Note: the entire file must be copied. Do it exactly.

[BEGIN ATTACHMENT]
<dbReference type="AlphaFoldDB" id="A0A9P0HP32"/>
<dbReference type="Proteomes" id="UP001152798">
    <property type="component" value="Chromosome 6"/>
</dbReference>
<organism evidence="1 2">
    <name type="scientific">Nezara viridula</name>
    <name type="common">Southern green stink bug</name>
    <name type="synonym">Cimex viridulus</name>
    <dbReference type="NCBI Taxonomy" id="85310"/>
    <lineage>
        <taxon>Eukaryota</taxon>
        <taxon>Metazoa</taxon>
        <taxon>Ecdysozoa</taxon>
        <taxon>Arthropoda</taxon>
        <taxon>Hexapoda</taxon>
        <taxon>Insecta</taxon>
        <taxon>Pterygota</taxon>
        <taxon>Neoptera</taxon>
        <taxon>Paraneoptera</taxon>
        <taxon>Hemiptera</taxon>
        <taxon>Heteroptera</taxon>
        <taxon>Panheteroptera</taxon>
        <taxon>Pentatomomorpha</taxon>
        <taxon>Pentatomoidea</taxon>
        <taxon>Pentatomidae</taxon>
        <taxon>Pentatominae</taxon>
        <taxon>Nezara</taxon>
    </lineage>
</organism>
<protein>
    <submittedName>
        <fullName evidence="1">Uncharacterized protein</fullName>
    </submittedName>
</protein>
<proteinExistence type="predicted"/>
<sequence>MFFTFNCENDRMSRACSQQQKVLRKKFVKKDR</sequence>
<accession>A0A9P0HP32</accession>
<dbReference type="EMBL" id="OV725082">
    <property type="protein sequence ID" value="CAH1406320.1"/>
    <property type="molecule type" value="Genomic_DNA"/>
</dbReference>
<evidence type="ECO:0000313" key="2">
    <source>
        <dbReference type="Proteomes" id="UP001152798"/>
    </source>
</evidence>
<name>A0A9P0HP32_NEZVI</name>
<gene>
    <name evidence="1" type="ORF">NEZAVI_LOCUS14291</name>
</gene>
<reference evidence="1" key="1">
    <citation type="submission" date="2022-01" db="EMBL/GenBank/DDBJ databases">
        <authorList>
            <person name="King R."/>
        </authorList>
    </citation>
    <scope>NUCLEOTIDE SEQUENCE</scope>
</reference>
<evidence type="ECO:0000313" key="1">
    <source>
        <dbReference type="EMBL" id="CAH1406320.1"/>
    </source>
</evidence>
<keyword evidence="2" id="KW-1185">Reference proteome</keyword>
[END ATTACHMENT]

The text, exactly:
<dbReference type="AlphaFoldDB" id="A0A9P0HP32"/>
<dbReference type="Proteomes" id="UP001152798">
    <property type="component" value="Chromosome 6"/>
</dbReference>
<organism evidence="1 2">
    <name type="scientific">Nezara viridula</name>
    <name type="common">Southern green stink bug</name>
    <name type="synonym">Cimex viridulus</name>
    <dbReference type="NCBI Taxonomy" id="85310"/>
    <lineage>
        <taxon>Eukaryota</taxon>
        <taxon>Metazoa</taxon>
        <taxon>Ecdysozoa</taxon>
        <taxon>Arthropoda</taxon>
        <taxon>Hexapoda</taxon>
        <taxon>Insecta</taxon>
        <taxon>Pterygota</taxon>
        <taxon>Neoptera</taxon>
        <taxon>Paraneoptera</taxon>
        <taxon>Hemiptera</taxon>
        <taxon>Heteroptera</taxon>
        <taxon>Panheteroptera</taxon>
        <taxon>Pentatomomorpha</taxon>
        <taxon>Pentatomoidea</taxon>
        <taxon>Pentatomidae</taxon>
        <taxon>Pentatominae</taxon>
        <taxon>Nezara</taxon>
    </lineage>
</organism>
<protein>
    <submittedName>
        <fullName evidence="1">Uncharacterized protein</fullName>
    </submittedName>
</protein>
<proteinExistence type="predicted"/>
<sequence>MFFTFNCENDRMSRACSQQQKVLRKKFVKKDR</sequence>
<accession>A0A9P0HP32</accession>
<dbReference type="EMBL" id="OV725082">
    <property type="protein sequence ID" value="CAH1406320.1"/>
    <property type="molecule type" value="Genomic_DNA"/>
</dbReference>
<evidence type="ECO:0000313" key="2">
    <source>
        <dbReference type="Proteomes" id="UP001152798"/>
    </source>
</evidence>
<name>A0A9P0HP32_NEZVI</name>
<gene>
    <name evidence="1" type="ORF">NEZAVI_LOCUS14291</name>
</gene>
<reference evidence="1" key="1">
    <citation type="submission" date="2022-01" db="EMBL/GenBank/DDBJ databases">
        <authorList>
            <person name="King R."/>
        </authorList>
    </citation>
    <scope>NUCLEOTIDE SEQUENCE</scope>
</reference>
<evidence type="ECO:0000313" key="1">
    <source>
        <dbReference type="EMBL" id="CAH1406320.1"/>
    </source>
</evidence>
<keyword evidence="2" id="KW-1185">Reference proteome</keyword>